ReShonda Young is a businesswoman and an entrepreneur in Iowa and beyond who wants to break down racial barriers in the banking industry. To this end, she wants to establish the first Black-owned bank in her state of Iowa.
She has even kick-started the process. For instance, she has found a location for her bank, the Ambassadors For Christ Church in the town of Waterloo. Beyond that, she has also started conversations with federal regulators, according to USA Today.
So far, Young, 46, has raised five percent of the $10 million she needs to start her bank. Although the money raised so far is not anywhere close to the amount she needs, she remains optimistic about achieving her goal.
Prior to exploring the idea of owning a bank, the young businesswoman and owner of a gourmet popcorn franchise called Popcorn Heaven was helping Blacks to own homes by buying homes to rent out. She has also assisted other Black entrepreneurs in Waterloo.
Of about 5,000 banks in the U.S., the number of those Black-owned or Black-led dropped to 19 from 49 in the past 20 years due to lack of capital, data cited by USA Today said.
For Young, owning a bank is part of her own way of narrowing the wealth gap in America. The average White household in the U.S. today has amassed about seven times more wealth than the average Black household. Although Young’s bank may not do much to address the racial wealth gap in her society, the long-term benefit is enormous.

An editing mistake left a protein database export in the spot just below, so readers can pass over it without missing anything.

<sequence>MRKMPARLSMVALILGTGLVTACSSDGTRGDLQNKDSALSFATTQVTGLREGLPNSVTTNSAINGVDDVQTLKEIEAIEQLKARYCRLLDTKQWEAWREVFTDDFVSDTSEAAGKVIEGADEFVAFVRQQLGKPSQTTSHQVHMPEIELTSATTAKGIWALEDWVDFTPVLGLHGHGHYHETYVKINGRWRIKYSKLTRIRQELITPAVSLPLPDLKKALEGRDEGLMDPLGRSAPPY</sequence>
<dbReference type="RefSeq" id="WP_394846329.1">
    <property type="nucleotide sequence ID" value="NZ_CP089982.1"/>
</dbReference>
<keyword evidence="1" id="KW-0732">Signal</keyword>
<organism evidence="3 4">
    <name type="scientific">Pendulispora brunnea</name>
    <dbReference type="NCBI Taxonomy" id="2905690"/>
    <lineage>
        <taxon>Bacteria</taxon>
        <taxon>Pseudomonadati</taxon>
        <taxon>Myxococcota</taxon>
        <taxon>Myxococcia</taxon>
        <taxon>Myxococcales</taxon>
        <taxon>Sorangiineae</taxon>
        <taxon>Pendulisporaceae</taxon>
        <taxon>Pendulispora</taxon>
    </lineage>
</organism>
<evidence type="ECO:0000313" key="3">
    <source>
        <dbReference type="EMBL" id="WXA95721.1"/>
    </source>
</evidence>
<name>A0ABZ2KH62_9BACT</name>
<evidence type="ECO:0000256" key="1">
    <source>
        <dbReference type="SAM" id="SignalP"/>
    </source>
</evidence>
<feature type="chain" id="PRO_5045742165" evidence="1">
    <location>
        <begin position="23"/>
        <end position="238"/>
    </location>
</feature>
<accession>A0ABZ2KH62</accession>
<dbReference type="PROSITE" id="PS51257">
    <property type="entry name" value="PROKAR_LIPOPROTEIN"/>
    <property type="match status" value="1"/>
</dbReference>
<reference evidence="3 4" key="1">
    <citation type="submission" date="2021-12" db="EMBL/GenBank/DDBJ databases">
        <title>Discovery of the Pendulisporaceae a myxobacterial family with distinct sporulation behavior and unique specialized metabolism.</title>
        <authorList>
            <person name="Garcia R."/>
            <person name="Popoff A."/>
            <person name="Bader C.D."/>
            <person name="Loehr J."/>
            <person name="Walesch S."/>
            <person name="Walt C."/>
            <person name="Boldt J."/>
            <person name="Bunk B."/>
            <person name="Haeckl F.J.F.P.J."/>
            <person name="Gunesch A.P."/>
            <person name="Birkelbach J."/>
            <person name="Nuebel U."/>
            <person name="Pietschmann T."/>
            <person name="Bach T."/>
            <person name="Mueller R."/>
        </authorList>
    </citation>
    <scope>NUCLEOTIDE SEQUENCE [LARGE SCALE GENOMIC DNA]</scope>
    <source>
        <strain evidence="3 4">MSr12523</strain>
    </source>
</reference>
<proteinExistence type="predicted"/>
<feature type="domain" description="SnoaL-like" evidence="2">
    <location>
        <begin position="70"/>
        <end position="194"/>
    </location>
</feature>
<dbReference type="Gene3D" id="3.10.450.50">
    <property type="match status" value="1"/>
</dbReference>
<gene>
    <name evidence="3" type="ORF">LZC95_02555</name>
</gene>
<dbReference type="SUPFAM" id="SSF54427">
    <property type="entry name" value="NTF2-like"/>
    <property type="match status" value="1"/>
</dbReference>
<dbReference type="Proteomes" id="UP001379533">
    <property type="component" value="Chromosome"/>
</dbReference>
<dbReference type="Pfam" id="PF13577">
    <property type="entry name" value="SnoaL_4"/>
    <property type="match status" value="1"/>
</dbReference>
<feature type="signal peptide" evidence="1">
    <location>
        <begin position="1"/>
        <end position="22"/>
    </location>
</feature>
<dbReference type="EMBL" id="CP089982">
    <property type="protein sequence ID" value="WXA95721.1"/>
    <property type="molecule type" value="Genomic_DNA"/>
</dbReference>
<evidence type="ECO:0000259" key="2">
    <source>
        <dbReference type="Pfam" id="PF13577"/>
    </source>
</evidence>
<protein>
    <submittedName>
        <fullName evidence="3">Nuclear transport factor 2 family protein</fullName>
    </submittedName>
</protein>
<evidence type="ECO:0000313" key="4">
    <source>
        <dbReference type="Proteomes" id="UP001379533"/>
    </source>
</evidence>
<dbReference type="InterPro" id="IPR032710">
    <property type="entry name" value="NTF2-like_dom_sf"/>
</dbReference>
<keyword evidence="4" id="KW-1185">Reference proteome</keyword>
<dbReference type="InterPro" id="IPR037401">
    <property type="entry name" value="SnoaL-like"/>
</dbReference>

Her grandparents sharecropped in Mississippi. Her parents also worked long hours in the fields, picking cotton. Not much was left for the family to inherit. While working at an investment firm, Young got to know how much some of her white peers’ grandparents were able to leave their own children.
“My classmates will inherit that, and I think it’s awesome,” Young told USA Today. “Unfortunately, that’s not the story for myself and many others.”
There and then, she knew that wealth disparities between Black and white households in America will continue to grow. So she decided to do something about it. Young sued the federal government in 2019 and won, compelling the banks to disclose race and other demographics in their small business loan decisions as a 2010 law required.
She now hopes that opening a bank will help “defeat the wealth gap”. Even though it may be a long process, Young is optimistic about making it happen.